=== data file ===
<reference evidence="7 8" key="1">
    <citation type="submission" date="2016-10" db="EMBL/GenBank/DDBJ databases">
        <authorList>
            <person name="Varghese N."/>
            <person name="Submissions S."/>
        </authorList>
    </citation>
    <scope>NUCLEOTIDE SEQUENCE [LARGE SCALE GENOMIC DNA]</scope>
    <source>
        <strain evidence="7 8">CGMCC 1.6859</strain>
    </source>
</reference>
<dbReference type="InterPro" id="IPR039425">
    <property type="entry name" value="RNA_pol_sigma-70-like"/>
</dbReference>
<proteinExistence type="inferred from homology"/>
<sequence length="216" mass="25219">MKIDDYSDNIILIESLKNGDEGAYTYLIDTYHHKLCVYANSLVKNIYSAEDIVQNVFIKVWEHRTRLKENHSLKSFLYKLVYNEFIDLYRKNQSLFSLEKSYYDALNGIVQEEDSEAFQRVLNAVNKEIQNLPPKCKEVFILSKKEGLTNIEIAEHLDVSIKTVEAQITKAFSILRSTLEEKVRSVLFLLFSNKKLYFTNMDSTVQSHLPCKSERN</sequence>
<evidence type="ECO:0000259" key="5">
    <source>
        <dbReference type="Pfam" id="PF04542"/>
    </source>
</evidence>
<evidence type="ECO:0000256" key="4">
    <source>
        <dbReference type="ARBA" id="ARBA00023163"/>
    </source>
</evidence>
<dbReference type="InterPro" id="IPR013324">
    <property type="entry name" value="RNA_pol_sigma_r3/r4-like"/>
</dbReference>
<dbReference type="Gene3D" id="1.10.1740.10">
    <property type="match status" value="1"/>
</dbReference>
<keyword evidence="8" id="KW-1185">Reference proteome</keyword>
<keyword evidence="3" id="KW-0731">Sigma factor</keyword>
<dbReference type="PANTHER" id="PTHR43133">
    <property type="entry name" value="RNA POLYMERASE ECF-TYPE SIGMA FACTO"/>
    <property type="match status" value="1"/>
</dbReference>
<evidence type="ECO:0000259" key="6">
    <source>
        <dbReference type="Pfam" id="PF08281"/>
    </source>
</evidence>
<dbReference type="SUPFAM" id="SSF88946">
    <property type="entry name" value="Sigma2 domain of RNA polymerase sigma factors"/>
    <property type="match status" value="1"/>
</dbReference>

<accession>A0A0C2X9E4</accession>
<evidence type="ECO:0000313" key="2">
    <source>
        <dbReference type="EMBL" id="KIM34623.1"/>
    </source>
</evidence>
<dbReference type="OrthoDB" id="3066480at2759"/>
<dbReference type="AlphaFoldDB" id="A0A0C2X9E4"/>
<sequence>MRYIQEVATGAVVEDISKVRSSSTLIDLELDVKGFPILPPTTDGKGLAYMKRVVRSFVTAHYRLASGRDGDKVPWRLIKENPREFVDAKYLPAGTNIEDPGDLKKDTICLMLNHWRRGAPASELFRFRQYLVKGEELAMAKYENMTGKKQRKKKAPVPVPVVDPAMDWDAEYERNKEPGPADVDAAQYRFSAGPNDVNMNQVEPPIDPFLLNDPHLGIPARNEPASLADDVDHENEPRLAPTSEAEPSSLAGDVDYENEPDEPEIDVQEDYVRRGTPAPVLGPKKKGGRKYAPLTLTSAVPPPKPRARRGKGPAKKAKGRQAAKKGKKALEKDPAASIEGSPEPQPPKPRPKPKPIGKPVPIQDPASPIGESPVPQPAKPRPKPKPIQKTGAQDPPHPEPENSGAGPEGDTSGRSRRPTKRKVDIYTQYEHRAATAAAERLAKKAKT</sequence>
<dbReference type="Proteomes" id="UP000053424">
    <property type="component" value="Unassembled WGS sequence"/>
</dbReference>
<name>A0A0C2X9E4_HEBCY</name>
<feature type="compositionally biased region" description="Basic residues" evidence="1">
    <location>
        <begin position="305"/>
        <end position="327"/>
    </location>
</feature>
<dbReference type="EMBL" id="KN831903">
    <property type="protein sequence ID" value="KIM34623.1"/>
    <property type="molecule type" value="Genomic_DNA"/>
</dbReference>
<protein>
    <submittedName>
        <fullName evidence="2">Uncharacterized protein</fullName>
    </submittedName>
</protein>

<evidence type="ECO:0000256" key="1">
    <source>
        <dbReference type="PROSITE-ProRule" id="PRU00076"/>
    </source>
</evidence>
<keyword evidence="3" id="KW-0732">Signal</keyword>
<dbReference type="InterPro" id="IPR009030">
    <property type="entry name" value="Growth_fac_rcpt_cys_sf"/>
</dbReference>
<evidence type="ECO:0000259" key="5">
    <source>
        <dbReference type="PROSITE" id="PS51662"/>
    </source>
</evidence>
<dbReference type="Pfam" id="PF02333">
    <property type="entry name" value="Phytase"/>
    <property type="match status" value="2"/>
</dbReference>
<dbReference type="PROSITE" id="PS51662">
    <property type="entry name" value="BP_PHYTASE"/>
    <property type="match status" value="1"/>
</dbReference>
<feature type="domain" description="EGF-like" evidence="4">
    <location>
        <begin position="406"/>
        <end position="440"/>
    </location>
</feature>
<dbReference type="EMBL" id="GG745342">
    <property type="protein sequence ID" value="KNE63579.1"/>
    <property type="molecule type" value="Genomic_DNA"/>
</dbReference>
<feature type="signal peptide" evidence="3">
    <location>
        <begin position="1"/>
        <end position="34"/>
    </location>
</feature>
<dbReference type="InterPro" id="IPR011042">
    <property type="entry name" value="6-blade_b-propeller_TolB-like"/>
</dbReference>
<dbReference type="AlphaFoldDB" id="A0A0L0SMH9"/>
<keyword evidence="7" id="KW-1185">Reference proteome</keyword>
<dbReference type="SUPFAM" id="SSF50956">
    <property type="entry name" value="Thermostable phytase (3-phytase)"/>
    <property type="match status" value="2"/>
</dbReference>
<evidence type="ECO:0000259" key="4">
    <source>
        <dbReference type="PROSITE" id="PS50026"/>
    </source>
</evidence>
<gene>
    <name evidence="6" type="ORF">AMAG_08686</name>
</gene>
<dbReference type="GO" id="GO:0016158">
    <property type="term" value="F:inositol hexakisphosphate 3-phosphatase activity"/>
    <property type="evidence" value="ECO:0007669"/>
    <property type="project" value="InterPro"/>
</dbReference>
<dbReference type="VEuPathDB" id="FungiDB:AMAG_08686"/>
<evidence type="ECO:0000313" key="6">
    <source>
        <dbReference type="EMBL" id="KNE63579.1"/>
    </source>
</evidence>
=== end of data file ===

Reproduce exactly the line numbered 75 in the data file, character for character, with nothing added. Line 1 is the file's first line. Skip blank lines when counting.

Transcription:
    </submittedName>